My point is this: If you’ve done a modest cycle or two or three in your life but have been clean for a while, you’re probably no more likely to drop dead than the average non-steroid-using guy your age (which may or may not give you peace of mind).

However, if you’re thinking about doing additional cycles in your obsessive quest for bigness, let the lessons left by these dead bodybuilders guide you in making your decision.




  1. Escalante G et al. Dead Bodybuilders Speaking from the Heart: An Analysis of Autopsy Reports of Bodybuilders That Died Prematurely. J Funct Morphol Kinesiol. 2022 Nov;7(4):105.

Great article!

I’ve hung out with Rick a few times. He’s a great guy.

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I don’t see how this is that ‘telling’. The male population in the US alone exceeds 160 million. I would bet hundreds of thousands of men are partaking in anabolics. We get 48 guys, who likely used extreme doses, dead under 50? So what? How many dead under 50 guys have died from couch potato disease? I bet a lot more.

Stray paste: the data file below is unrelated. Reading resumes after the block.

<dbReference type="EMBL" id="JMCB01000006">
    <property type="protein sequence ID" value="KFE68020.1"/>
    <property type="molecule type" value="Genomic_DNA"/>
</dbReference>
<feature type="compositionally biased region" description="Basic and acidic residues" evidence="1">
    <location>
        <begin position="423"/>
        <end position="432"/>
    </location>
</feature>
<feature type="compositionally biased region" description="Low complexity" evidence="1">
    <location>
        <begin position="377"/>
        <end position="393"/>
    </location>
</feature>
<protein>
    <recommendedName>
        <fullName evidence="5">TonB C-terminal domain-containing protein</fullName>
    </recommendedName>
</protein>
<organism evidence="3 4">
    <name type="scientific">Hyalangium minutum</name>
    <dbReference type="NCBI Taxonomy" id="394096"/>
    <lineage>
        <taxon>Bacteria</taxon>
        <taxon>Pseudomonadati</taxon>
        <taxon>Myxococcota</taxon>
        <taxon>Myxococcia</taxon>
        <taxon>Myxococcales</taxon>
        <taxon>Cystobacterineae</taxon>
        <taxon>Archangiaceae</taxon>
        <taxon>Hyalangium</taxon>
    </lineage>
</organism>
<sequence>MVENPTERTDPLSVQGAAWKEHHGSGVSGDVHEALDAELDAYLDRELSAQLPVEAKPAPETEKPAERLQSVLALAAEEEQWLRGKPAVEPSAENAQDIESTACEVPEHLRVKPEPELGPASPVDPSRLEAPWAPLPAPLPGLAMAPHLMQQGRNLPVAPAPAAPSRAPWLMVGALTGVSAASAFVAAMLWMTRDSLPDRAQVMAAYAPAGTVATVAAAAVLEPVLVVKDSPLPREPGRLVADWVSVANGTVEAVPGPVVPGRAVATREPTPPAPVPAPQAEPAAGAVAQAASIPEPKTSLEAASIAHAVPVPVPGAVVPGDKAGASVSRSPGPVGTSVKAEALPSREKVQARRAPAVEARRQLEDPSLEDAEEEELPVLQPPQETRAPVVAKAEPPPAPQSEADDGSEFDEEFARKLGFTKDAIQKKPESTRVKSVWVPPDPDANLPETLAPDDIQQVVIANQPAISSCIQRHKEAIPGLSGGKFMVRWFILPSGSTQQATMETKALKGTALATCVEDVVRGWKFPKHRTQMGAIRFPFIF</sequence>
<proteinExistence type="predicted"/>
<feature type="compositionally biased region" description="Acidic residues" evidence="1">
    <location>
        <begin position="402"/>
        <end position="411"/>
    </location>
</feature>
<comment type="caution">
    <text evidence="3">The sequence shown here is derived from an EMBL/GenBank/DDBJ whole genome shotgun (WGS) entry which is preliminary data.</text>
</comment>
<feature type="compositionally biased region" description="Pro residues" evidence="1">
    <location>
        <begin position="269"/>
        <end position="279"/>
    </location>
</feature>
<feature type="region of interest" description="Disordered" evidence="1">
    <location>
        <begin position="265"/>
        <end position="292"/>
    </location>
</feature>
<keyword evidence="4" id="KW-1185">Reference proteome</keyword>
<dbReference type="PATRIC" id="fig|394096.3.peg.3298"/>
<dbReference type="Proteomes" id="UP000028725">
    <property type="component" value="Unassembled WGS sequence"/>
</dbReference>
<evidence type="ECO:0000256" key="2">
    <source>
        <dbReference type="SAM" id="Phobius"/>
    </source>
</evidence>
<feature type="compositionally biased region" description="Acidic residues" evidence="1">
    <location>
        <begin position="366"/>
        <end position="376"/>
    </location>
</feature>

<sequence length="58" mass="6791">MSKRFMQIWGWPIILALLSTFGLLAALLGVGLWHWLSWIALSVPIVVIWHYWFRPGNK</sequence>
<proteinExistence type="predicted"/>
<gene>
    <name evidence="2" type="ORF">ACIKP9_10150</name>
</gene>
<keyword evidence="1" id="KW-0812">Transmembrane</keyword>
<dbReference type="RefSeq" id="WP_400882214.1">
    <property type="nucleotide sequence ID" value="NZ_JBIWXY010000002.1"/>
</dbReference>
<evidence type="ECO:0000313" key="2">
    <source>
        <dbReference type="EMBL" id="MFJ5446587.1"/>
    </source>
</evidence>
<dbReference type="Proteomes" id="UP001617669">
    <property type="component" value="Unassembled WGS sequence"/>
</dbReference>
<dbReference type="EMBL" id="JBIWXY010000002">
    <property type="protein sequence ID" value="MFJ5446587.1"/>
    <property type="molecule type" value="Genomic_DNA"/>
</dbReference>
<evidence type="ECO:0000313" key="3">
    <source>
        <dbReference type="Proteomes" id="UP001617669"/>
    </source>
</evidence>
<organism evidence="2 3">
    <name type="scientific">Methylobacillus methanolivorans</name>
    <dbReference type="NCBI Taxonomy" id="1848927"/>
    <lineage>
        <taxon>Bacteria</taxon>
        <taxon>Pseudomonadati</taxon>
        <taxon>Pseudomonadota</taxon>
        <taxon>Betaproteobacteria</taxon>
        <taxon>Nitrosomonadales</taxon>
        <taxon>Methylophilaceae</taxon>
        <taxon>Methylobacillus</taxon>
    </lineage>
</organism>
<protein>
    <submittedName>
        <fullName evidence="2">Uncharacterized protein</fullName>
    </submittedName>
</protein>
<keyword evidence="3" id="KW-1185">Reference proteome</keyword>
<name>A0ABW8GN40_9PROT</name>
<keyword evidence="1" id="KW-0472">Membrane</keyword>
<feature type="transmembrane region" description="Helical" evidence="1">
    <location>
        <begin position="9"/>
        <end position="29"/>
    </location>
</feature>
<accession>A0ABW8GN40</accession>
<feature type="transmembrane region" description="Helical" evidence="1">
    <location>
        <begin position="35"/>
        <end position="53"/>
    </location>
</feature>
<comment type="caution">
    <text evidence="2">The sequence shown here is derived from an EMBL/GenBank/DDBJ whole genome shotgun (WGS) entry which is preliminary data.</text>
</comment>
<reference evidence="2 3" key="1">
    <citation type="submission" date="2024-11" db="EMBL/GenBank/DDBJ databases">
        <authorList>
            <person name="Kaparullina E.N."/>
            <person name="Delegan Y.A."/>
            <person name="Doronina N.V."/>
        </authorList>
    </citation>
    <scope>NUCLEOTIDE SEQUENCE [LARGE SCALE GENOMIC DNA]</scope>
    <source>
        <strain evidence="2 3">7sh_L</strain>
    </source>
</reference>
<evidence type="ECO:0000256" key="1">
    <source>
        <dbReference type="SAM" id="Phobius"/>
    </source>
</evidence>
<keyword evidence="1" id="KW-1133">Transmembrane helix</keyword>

If one thing kills you, other things that kill you are not relevant to the one thing that kills you. Both steroid abuse and couch potato disease kill you so it is best to have nothing to do with either. You have to complete the evaluation of something that kills, then move to the next killer.


Okay, fair enough. However, we generally know what kills couch potatoes. You gotta’ admit that there’s a rash of young or young-ish semi-famous bodybuilders dying lately. These autopsy reports seem to shed a little light on what many of us already suspected.


WOW…So much denial in this group…SMH